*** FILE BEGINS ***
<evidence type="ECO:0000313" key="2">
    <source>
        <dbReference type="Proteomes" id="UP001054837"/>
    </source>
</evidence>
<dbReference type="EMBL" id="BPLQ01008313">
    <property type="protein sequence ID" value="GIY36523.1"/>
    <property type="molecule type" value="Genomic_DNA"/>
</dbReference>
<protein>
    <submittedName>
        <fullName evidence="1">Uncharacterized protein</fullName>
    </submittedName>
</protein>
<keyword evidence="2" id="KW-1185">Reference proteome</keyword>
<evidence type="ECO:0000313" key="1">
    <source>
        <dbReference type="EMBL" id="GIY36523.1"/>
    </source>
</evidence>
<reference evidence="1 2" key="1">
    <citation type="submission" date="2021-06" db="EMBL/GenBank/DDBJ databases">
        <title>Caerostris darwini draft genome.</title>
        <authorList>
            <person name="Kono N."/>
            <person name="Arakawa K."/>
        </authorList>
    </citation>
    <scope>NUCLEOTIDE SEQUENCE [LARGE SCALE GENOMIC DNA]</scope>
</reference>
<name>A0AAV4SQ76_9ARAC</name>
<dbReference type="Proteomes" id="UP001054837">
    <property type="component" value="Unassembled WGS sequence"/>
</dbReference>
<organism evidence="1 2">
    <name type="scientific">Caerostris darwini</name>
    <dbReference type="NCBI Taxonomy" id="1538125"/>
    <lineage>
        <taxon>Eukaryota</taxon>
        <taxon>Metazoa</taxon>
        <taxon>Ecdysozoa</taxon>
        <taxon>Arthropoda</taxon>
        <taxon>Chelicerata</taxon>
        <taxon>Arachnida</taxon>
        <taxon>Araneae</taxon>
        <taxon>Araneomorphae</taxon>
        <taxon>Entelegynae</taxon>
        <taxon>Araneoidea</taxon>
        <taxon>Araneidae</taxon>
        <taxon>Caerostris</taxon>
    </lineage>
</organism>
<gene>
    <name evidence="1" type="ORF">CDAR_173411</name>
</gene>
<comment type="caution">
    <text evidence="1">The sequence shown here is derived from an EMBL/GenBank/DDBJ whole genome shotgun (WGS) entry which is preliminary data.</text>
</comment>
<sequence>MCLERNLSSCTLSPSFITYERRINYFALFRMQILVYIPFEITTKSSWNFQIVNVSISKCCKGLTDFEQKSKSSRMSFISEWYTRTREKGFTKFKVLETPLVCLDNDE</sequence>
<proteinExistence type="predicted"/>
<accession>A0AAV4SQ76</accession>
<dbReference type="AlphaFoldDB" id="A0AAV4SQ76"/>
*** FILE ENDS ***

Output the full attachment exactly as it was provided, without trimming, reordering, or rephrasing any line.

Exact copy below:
<evidence type="ECO:0000313" key="2">
    <source>
        <dbReference type="Proteomes" id="UP001054837"/>
    </source>
</evidence>
<dbReference type="EMBL" id="BPLQ01008313">
    <property type="protein sequence ID" value="GIY36523.1"/>
    <property type="molecule type" value="Genomic_DNA"/>
</dbReference>
<protein>
    <submittedName>
        <fullName evidence="1">Uncharacterized protein</fullName>
    </submittedName>
</protein>
<keyword evidence="2" id="KW-1185">Reference proteome</keyword>
<evidence type="ECO:0000313" key="1">
    <source>
        <dbReference type="EMBL" id="GIY36523.1"/>
    </source>
</evidence>
<reference evidence="1 2" key="1">
    <citation type="submission" date="2021-06" db="EMBL/GenBank/DDBJ databases">
        <title>Caerostris darwini draft genome.</title>
        <authorList>
            <person name="Kono N."/>
            <person name="Arakawa K."/>
        </authorList>
    </citation>
    <scope>NUCLEOTIDE SEQUENCE [LARGE SCALE GENOMIC DNA]</scope>
</reference>
<name>A0AAV4SQ76_9ARAC</name>
<dbReference type="Proteomes" id="UP001054837">
    <property type="component" value="Unassembled WGS sequence"/>
</dbReference>
<organism evidence="1 2">
    <name type="scientific">Caerostris darwini</name>
    <dbReference type="NCBI Taxonomy" id="1538125"/>
    <lineage>
        <taxon>Eukaryota</taxon>
        <taxon>Metazoa</taxon>
        <taxon>Ecdysozoa</taxon>
        <taxon>Arthropoda</taxon>
        <taxon>Chelicerata</taxon>
        <taxon>Arachnida</taxon>
        <taxon>Araneae</taxon>
        <taxon>Araneomorphae</taxon>
        <taxon>Entelegynae</taxon>
        <taxon>Araneoidea</taxon>
        <taxon>Araneidae</taxon>
        <taxon>Caerostris</taxon>
    </lineage>
</organism>
<gene>
    <name evidence="1" type="ORF">CDAR_173411</name>
</gene>
<comment type="caution">
    <text evidence="1">The sequence shown here is derived from an EMBL/GenBank/DDBJ whole genome shotgun (WGS) entry which is preliminary data.</text>
</comment>
<sequence>MCLERNLSSCTLSPSFITYERRINYFALFRMQILVYIPFEITTKSSWNFQIVNVSISKCCKGLTDFEQKSKSSRMSFISEWYTRTREKGFTKFKVLETPLVCLDNDE</sequence>
<proteinExistence type="predicted"/>
<accession>A0AAV4SQ76</accession>
<dbReference type="AlphaFoldDB" id="A0AAV4SQ76"/>